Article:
BUYING A TENANT OCCUPIED PROPERTY

Asked by Jerati, Santa Monica, CA Tue Jul 7, 2009

hello trulia,

i'm looking for some advice re a pasadena roperty that is a short-sale with multiple lenders and currently there is a tenant with a least that is due to expire in 6-8 months. i am thinking of making an offer but am concerned about the tenants, and if this is a wise move. i want to occupy the property and am not necessarily interested in a rental. here are my questions:

1) can i buy the tenant out and how would i determine how much to settle with them for?
2) considering i don't own the property, can i even negotiate with the tenants?
3) what are my options - can i force the tenant to leave?
4) will a lender consider this an owner-occupied property and thus require a higher down payment? i do intend to occupy, but the house appears to be subject to the lease. is there an exception i might fall under?
5) is this a deal that i should run from?! i like the house a lot and could see myself settling for a long time and growing into the house.

thanks!

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4
The Roskelly…, Agent, Gambrills, MD
Tue Jul 7, 2009
Your sale contract and the existing lease will determine your rights. Get a copy of that lease before you put in an offer as you will likely be required to abide by all of its terms to lease expiration. Be SURE to collect the tenant's security deposit from the seller at settlement. Otherwise you'll be responsible for re-payment (usually with interest) to the tenant at the end of the lease term. I wouldn't recommend a buy out unless you are getting a really good deal on the house. Down payment/owner occupancy options may be limited so check with your lender, realtor and an attorney.
1 vote
James Baxter, Agent, Encinitas, CA
Tue Jul 7, 2009
Based on the info you have given, I personally would put in the purchase contract that the seller needs to transfer the property vacant. The seller should already have a relationship with the tenant and should be the one to figure something out and handle getting the renters to move out.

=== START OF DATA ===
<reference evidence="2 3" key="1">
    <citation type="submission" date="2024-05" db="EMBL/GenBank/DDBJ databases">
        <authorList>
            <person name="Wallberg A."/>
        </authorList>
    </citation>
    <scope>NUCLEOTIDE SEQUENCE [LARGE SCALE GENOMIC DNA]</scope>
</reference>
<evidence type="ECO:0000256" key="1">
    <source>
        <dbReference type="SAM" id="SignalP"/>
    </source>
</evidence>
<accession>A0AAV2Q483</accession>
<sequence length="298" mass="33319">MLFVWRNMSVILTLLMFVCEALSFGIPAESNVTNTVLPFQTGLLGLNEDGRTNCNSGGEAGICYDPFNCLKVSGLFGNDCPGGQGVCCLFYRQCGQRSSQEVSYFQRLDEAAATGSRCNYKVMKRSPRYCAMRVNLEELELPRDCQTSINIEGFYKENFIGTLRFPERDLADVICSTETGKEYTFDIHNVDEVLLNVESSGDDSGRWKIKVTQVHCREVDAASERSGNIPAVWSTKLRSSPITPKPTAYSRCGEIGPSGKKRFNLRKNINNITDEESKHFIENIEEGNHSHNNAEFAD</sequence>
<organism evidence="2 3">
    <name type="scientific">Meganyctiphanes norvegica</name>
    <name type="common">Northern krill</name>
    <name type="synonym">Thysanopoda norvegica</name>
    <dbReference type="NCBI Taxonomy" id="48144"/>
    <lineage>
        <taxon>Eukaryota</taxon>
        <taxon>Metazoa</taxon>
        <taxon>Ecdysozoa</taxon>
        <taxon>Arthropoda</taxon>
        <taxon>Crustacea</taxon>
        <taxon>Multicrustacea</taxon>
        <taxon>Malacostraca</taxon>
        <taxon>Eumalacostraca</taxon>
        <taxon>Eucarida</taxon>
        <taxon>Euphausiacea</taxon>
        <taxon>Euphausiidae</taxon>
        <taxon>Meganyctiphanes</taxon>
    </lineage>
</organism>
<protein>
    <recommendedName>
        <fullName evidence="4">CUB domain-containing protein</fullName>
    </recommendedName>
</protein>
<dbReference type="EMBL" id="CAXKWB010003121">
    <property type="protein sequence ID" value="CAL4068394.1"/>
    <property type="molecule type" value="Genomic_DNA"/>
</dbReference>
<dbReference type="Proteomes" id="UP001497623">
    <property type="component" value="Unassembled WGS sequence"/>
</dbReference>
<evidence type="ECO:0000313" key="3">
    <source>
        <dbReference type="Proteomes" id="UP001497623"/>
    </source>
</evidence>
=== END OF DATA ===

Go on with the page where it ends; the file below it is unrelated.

I do not see why you should have to deal with this.
Talk to your agent, they should be able to help you out!

If you like the house I do not see why you should not buy it (unless there is something really wrong with it)
1 vote
Lee Bothast, Agent, San Marino, CA
Tue Jul 7, 2009
I am a 2nd Generation Pasadena area Realtor and may know the property and it's situation enough to be able to provide some specifics. Your agent should be able to assist you in detail, however, if you do not have an agent in the area, please feel free to contact me for further property specific guidance. These are many issues and concerns that you should get additional information about before you take the next step.

Regards,

Lee Bothast, CN
Internation Diamond Society
Coldwell Banker San Marino
626.533.3929
0 votes
Fred Griffin, , Tallahassee, FL
Tue Jul 7, 2009
is this a deal that i should run from?!

That was going to be my first answer.

Talk to Lenders, but with the Lease running that long, they are probably going to treat it as an Investment Property, resulting in higher down payment and higher interest rates.

Buy the Tenant out? You could ask them, but have an Attorney draw up an Agreement, and hold the money in Escrow until they are out. And there is the timing issue - getting them out simultaneous with your closing date.

If you pursue it, have a good Real Estate Attorney.

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Best wishes,
Fred
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0 votes
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